Throughout Punjab, in the Hindu, Muslim and Sikh communities alike, women embroider odhni (veils) or chaddar (wraps) ornamented with phulkari, literally ‘flower work’ and bagh or garden, a variation where the embroidery completely covers the support material. The support fabric is most often an auspicious dark red, or more rarely, an indigo blue or a white reserved for elderly women, on which the embroidery is executed in untwisted floss silk called pat.
Darning stitch is used to embroider from the reverse side of the fabric, with the longer float on the face, thus allowing large surfaces to be densely embroidered with the economy. Aside from their everyday use as veils, phulkari is integrated into the lives of the women and is an indispensable element in ceremonies, especially those concerning birth, death and marriage. When a girl child is born, the women of the family organize a great feast, marking the beginning of the task of the child’s grandmother in creating the future bride’s trousseau.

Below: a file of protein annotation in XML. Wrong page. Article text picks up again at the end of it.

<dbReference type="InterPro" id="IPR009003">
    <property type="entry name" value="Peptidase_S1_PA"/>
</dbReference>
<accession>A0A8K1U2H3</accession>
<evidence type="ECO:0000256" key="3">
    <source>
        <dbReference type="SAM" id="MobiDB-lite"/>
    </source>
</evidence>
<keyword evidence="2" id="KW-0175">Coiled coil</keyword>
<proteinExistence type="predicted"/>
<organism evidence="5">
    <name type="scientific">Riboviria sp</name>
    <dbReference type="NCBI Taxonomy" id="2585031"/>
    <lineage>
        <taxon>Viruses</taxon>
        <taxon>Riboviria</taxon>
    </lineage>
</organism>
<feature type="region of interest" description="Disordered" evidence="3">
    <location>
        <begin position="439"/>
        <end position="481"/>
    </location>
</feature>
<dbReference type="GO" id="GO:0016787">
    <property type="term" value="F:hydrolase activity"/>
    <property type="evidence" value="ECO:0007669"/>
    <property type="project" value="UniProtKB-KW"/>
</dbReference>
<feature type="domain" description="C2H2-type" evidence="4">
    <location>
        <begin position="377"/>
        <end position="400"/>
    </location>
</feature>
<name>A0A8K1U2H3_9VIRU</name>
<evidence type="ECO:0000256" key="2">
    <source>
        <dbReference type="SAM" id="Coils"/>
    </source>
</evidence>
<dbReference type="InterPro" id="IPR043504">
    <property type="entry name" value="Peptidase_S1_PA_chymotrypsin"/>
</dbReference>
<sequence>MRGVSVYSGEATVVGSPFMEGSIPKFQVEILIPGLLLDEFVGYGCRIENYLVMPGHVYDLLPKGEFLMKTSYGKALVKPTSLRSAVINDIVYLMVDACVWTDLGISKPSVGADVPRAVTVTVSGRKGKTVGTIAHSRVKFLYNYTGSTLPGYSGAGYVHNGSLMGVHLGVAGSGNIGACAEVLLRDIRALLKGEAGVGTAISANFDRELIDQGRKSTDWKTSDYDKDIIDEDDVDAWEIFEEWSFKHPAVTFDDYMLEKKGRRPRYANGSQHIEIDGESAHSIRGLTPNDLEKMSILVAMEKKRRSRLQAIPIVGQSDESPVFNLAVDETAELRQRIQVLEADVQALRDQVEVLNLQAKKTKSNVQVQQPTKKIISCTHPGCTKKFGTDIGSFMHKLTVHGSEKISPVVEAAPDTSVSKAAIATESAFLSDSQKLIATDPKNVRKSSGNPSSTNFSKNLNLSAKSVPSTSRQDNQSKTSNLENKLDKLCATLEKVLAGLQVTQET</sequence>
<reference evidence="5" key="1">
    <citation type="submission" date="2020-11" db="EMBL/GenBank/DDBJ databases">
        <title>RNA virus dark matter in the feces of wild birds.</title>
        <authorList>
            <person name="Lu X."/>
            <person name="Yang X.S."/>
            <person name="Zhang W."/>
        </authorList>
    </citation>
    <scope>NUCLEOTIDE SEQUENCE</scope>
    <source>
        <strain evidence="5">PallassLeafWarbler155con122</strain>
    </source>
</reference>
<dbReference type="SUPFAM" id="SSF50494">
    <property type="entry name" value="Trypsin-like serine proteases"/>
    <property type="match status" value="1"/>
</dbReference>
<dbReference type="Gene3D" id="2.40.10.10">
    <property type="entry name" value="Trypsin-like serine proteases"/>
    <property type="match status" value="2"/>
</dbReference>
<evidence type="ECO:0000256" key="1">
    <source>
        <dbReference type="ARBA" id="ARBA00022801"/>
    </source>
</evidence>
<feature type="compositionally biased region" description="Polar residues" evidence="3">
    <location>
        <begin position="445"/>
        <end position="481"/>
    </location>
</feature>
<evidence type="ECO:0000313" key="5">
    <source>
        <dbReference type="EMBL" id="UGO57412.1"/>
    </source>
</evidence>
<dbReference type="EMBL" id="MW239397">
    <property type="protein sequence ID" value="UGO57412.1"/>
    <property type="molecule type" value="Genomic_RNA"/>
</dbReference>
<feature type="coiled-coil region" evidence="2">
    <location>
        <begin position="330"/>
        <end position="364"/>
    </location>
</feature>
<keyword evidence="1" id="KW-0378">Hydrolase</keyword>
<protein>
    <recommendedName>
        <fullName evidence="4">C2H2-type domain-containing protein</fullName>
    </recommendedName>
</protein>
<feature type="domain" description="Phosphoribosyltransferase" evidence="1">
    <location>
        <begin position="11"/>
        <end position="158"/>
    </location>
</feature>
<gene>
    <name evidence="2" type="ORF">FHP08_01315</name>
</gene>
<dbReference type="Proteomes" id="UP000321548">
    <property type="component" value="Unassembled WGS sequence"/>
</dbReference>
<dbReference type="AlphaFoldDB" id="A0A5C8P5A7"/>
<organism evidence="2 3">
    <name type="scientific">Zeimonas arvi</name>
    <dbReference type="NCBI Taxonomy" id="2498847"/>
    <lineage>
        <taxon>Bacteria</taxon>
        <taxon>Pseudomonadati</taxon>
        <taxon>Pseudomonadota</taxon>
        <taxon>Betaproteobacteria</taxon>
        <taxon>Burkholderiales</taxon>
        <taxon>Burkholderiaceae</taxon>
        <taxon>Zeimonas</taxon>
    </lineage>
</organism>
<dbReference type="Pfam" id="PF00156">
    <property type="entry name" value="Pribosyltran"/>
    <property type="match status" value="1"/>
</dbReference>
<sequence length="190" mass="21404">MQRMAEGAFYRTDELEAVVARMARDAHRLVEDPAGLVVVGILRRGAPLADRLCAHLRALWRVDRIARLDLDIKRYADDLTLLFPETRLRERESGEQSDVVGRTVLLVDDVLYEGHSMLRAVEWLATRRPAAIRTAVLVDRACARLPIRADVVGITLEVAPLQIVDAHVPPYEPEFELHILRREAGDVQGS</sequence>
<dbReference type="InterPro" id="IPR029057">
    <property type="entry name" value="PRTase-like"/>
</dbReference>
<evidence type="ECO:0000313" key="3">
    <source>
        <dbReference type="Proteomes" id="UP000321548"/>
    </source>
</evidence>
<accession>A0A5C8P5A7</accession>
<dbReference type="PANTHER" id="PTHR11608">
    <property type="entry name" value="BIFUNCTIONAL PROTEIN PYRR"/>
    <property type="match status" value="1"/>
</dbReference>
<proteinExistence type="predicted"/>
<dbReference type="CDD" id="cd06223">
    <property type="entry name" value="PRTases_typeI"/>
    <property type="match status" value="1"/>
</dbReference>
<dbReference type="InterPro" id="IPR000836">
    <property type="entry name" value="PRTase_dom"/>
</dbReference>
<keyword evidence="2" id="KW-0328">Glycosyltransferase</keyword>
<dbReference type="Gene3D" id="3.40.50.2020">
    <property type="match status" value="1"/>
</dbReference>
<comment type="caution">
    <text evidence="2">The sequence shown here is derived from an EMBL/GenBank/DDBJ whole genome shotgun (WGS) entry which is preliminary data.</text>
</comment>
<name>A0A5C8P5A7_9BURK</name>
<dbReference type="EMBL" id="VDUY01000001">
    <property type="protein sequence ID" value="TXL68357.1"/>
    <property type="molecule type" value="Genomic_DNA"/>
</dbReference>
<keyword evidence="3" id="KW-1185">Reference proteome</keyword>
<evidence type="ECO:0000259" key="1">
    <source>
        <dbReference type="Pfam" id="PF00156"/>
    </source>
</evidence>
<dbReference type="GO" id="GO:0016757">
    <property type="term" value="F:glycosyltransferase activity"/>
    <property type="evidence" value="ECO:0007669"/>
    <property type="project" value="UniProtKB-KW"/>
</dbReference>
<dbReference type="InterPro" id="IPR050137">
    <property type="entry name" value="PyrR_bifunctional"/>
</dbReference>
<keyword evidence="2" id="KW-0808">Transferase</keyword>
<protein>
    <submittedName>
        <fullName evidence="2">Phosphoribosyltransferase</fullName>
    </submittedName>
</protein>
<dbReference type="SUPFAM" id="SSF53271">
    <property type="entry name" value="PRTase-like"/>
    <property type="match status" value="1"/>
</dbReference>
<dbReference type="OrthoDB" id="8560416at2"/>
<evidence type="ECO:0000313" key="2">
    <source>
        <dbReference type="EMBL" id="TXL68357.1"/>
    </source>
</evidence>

The most significant items of the trousseau are the chope, a reversible phulkari worked in double running stitch and wrapped around the bride after the ritual bath two days before the wedding, and is generally embroidered with one colour (Golden or yellowish golden mostly); and the suber phulkari, composed of five eight-petal lotuses, worn by the bride when she walks around the sacred fire during the wedding ceremony. A phulkari is also worn when visiting a temple during religious festivals to request prosperity and happiness for loved ones.